Bell (bo) with birds and dragons; from a set of four


Historical period(s)
late Spring and Autumn period, Eastern Zhou dynasty, ca. 500--450 BCE
H x W: 66.4 x 47 cm (26 1/8 x 18 1/2 in) Weight: 62 kg (136.7 lb)
China, Shanxi province, State of Jin, Houma foundry
Credit Line
Purchase — Charles Lang Freer Endowment
Accession Number
On View Location
Sackler Gallery 25: RESOUND: Bells of Ancient China
Metalwork, Musical Instrument


bell, bird, casting, China, dragon, Eastern Zhou dynasty (770 - 221 BCE), Spring and Autumn period (770 - 476 BCE), WWII-era provenance

From 1939 to 1941
C.T. Loo & Company, New York from at least March 1939 [1]

From 1941
Freer Gallery of Art, purchased from C.T. Loo & Company on September 29, 1941 [2]


[1] See C. T. Loo's stockcard no. 81926a: "Bell (chung) Bottom decorated by a panel of turning dragons pattern. Large bosses formed by coiled snakes separated by registers of intertwined dragons motives. Handle formed by 2 birds, swallowing the tail with spreaded wings over an intertwined snakes pattern. Rough green patina. Late Chou," Frank Caro Archive, Institute of Fine Arts, New York University, copy in object file. The object was sent to the Freer Gallery for examination on May 2, 1939.

[2] See C. T. Loo's invoice, dated September 29, 1941, copy in object file.

Previous Owner(s)

C.T. Loo & Company active 1908-1950


The elaborate d&‌eacute;cor of this bell--winged creatures form its suspension loop and coiled serpents serve as bosses (raised decorations)--underscores the exalted status of bronze bells, which were a luxury restricted to China's early rulers and elite. Most bells belonged to tuned sets of bell-chimes, an instrument invented in China. They were suspended from a rack and struck by a mallet. When this object was cast, bell music was no longer purely ritual in purpose but was also considered entertainment in feudal courts. Owning a set of bells was thought to bring great happiness to a family.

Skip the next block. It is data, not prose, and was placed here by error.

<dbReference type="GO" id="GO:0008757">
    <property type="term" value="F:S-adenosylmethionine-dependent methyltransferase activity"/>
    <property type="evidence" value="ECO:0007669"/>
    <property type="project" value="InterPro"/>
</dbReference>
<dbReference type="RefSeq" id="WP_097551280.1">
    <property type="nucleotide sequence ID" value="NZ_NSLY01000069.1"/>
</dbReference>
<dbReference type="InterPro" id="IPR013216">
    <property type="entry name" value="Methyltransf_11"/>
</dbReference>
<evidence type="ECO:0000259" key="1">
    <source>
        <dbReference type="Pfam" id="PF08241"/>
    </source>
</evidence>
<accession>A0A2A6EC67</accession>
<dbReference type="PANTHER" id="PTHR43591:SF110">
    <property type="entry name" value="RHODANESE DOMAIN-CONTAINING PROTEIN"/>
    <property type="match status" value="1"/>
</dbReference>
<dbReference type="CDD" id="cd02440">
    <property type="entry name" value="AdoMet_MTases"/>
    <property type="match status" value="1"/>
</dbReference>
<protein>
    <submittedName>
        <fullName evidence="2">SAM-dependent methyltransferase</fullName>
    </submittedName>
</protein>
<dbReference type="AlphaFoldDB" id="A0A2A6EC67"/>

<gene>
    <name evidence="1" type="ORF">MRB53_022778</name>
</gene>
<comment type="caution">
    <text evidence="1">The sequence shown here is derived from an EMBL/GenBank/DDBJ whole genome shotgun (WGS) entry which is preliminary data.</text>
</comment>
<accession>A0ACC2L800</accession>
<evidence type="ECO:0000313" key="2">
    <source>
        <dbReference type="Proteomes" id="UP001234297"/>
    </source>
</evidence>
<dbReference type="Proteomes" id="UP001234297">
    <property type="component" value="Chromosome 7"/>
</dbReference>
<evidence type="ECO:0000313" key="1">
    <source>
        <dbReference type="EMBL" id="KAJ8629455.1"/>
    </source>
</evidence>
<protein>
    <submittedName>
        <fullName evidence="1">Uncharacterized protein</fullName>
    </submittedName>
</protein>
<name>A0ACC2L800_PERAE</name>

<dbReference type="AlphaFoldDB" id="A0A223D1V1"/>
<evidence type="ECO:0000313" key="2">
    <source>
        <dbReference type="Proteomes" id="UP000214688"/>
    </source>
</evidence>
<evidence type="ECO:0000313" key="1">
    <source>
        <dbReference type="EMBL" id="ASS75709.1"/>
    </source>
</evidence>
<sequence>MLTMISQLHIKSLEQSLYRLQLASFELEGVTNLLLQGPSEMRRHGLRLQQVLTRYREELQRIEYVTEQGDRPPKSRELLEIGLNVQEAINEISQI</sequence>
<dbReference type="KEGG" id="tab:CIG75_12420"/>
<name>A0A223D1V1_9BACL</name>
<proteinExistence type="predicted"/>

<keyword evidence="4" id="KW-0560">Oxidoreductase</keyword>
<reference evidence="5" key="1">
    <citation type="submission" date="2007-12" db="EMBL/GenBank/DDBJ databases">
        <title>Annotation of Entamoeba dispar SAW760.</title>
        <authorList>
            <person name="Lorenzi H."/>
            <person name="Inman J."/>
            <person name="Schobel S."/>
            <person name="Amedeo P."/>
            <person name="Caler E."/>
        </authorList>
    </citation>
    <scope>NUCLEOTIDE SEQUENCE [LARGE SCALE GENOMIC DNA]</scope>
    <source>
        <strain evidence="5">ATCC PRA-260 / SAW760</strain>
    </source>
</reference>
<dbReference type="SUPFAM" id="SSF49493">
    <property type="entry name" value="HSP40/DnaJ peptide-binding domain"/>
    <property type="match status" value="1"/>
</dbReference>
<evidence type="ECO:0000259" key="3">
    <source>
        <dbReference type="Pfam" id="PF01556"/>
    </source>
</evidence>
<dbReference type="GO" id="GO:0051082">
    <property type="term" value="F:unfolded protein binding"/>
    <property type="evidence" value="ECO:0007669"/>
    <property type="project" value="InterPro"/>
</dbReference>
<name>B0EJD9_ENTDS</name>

Published References
  • Jenny So. Eastern Zhou Ritual Bronzes from the Arthur M. Sackler Collections. Ancient Chinese Bronzes from the Arthur M. Sackler Collections, vol. 3 New York, 1995. p. 377, 447, fig. 77.4, M43.
  • compiled by the staff of the Freer Gallery of Art. A Descriptive and Illustrative Catalogue of Chinese Bronzes: Acquired During the Administration of John Ellerton Lodge. Oriental Studies Series, no. 3 Washington, 1946. pp. 7, 64-65, pl. 34-35.
  • Grace Dunham Guest A.G. Wenley. Annotated Outlines of the History of Chinese Arts. Washington, 1949. p. 4.
  • Dr. Sherman Lee. A History of Far Eastern Art. Englewood Cliffs, New Jersey, 1964. p. 45, fig. 38.
  • Noel Barnard. Bronze Casting and Bronze Alloys in Ancient China. Monumenta serica, no. 14 Canberra. pl. 29.
  • Chugoku bijutsu (Chinese Art in Western Collections). 5 vols., Tokyo, 1972-1973. fig. 72.
  • Hai wai i chen (Chinese Art in Overseas Collections). Taipei, 1985. vol. 2, p. 125.
  • Mizuno Seiichi. In Shu seidoki to tama (alt. spelling: In-sho seidoki to gyoku) (Bronzes and Jades of Ancient China). Tokyo. pls. 152-153.
  • Sekai bijutsu zenshu (A Complete Collection of World Art). 40 vols., Tokyo, F1951-1953. cat. 81-82.
  • Michael Sullivan. The Arts of China., 3rd ed. Berkeley. p. 45.
  • William Watson. The Art of Dynastic China. New York, 1981. ill. 262.
  • George W. Weber Jr. The Ornament of Late Chou Bronzes: A Method of Analysis. New Brunswick. pl. 52.
  • Dagny Carter. Four Thousand Years of China's Art. New York. pp. 48-49.
Collection Area(s)
Chinese Art
Web Resources
Google Cultural Institute
Rights Statement

Copyright with museum